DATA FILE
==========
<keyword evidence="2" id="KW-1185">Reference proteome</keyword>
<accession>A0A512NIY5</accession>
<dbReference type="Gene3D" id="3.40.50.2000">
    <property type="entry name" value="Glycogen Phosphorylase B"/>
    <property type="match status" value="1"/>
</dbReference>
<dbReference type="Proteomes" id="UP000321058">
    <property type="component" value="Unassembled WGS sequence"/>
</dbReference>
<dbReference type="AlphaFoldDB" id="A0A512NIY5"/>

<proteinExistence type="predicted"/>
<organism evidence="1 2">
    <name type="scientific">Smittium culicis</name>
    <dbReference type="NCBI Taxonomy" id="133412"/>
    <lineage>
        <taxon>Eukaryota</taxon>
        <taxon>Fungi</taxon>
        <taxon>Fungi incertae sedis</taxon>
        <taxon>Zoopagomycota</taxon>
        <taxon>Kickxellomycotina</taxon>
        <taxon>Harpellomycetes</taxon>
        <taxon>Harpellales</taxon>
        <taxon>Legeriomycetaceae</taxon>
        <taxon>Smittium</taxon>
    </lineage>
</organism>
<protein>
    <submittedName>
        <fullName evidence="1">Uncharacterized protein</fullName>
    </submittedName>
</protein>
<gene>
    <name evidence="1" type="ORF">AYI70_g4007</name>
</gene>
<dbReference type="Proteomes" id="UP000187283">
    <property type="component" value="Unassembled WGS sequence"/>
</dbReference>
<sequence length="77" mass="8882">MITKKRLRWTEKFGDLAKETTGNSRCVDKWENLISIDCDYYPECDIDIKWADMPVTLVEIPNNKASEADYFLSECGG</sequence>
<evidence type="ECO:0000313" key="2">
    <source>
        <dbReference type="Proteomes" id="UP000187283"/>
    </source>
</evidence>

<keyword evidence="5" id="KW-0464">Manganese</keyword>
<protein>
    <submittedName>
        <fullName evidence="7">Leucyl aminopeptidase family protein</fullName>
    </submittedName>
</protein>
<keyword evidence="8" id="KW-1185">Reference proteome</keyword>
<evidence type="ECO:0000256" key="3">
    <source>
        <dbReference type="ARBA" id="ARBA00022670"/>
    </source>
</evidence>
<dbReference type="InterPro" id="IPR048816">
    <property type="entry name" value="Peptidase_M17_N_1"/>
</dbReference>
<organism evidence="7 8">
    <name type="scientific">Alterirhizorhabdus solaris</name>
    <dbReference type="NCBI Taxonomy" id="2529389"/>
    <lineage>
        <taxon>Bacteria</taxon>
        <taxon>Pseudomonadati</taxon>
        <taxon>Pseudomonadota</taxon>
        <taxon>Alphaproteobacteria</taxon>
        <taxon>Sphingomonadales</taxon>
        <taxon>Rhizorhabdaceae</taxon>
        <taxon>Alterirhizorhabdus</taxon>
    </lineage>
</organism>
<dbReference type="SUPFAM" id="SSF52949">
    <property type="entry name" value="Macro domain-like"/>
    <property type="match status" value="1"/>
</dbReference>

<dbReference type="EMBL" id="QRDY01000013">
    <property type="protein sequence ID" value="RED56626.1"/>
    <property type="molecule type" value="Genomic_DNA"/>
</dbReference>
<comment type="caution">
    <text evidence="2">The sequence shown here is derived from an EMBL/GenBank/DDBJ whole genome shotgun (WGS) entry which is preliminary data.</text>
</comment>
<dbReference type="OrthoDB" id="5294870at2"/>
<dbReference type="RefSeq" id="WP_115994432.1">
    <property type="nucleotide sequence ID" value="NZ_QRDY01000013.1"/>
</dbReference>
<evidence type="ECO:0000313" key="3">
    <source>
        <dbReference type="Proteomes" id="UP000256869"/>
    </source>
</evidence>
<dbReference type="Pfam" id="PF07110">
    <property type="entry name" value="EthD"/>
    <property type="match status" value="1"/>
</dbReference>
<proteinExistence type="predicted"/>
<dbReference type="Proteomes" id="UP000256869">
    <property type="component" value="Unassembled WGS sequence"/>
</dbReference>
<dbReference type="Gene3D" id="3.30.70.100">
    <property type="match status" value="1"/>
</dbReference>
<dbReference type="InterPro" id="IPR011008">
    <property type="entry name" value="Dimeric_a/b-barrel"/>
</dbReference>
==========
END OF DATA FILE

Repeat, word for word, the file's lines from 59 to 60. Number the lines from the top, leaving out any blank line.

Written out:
<organism evidence="7 8">
    <name type="scientific">Alterirhizorhabdus solaris</name>